The UK ushered in a new era of immigration control following its departure from the EU, introducing a new points-based immigration system that subjects both EU and non-EU citizens to the same regulations as of 1 January 2021. This amends most of the previous immigration routes into the UK, such as the Tier 1, Tier 2, student and new entrant route. Applicants will need at least 70 points to be eligible for a visa.
The previous Tier 1 (Exceptional Talent) route has been replaced by a new fast-track ‘Global Talent’ visa, which enables top scientists and researchers to come to the UK without a specific job offer if applicants are endorsed directly by UK Research and Innovation (UKRI).
The previous Tier 2 route has been replaced by a ‘Skilled Worker’ category, which applies to a larger pool of jobs because it opens up eligibility from the Regulated Qualifications Framework (RQF) Level 6 (Degree level) and above, to RQF Level 3 (A-Level) jobs.
There will be no cap placed on the number of people who can come to the UK and the resident labour market test has been abolished. Points will be assigned according specific skills, qualifications, salaries and shortage occupations, and visas will be awarded to those who gain sufficient points.
Applicants are required to score a total of 70 points in order to work in the UK. Basic requirements include proficiency in English (10 points), a confirmed job offer at the requisite skill level (20 points) from a Home Office-licensed sponsor (20 points).
To make up the remaining points to reach the 70 required, an additional 20 points can be obtained via a ‘tradeable’ process, largely dependent on the salary rate offered but also encompassing roles that are recognised as being a shortage occupation or those jobs requiring a relevant PhD-level qualification.
To reflect the lower entry requirement, the minimum salary level has been reduced from £30,000 to £25,600 per year or the going rate for the job, whichever is higher. There are also specific salary requirements for certain occupation sectors. The threshold for health or education positions, for example, is further reduced to £20,480.
There is no general route for employers to recruit from outside the UK for jobs offering a salary below the general salary threshold or for jobs at a skill level below RQF3. The six-year maximum period of stay and cooling-off period under the Tier 2 visa have also been removed. It will be possible to switch into the skilled worker route from most other visa categories without having to leave the UK.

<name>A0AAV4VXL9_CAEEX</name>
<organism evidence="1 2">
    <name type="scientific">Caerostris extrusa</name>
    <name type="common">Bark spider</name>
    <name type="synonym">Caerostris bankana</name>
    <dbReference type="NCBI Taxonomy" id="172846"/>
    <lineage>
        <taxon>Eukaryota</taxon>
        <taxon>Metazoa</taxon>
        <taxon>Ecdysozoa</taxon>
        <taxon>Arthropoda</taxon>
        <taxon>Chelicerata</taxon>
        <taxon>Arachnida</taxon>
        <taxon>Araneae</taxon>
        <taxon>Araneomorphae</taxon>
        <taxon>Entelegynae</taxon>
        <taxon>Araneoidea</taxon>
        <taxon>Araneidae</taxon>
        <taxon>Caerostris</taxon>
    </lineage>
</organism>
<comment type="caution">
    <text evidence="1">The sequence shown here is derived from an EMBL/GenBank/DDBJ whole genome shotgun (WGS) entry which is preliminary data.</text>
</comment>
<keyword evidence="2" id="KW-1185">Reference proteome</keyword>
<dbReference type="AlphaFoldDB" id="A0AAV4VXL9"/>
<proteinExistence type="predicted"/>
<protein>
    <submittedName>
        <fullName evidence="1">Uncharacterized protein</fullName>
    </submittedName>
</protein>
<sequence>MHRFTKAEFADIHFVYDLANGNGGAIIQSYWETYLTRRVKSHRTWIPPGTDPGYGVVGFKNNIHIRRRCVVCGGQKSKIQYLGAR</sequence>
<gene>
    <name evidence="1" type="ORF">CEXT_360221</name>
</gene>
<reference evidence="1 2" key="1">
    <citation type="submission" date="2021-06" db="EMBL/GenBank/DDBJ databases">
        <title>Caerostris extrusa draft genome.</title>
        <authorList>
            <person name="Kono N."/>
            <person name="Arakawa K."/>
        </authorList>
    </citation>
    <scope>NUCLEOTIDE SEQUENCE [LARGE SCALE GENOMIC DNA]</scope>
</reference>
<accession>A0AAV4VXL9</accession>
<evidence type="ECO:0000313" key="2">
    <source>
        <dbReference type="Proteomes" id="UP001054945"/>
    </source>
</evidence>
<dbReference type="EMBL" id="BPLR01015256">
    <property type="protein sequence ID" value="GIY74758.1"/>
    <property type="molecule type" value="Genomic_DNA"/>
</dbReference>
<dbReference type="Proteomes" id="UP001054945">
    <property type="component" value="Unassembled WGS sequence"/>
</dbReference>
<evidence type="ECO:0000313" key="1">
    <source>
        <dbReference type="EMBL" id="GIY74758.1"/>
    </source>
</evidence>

Businesses wishing to sponsor migrant workers have to be licensed. UK Visas & Immigration (UKVI) is currently processing new licence applications within about eight weeks. It has also introduced a new priority processing service under which businesses can pay an additional fee of £500 to reduce the waiting time to five working days.
A visa request will be denied if an applicant has been convicted of any criminal offence, in the UK or abroad, and was sentenced to a year or more of imprisonment.
The rights of EU and EEA citizens and their families who are already established in the UK to continue to live, study and work in the UK, as well as to travel freely between the UK and the EU, are protected under the UK’s Withdrawal Agreement with the EU.
They can either apply for settled status if they’ve lived in the UK for a consecutive five-year period; or for pre-settled status if they’ve been here for a lesser period of time. The deadline to file the application is the end of June 2021. Irish citizens are exempt and continue to enjoy full rights to work in the UK even after 1 January 2021.
Identity cards currently used for travel by EU citizens and their EU family members will continue to be recognised until at least 2026 for those who are resident in the UK before 31 December 2020 and hold settled or pre-settled status.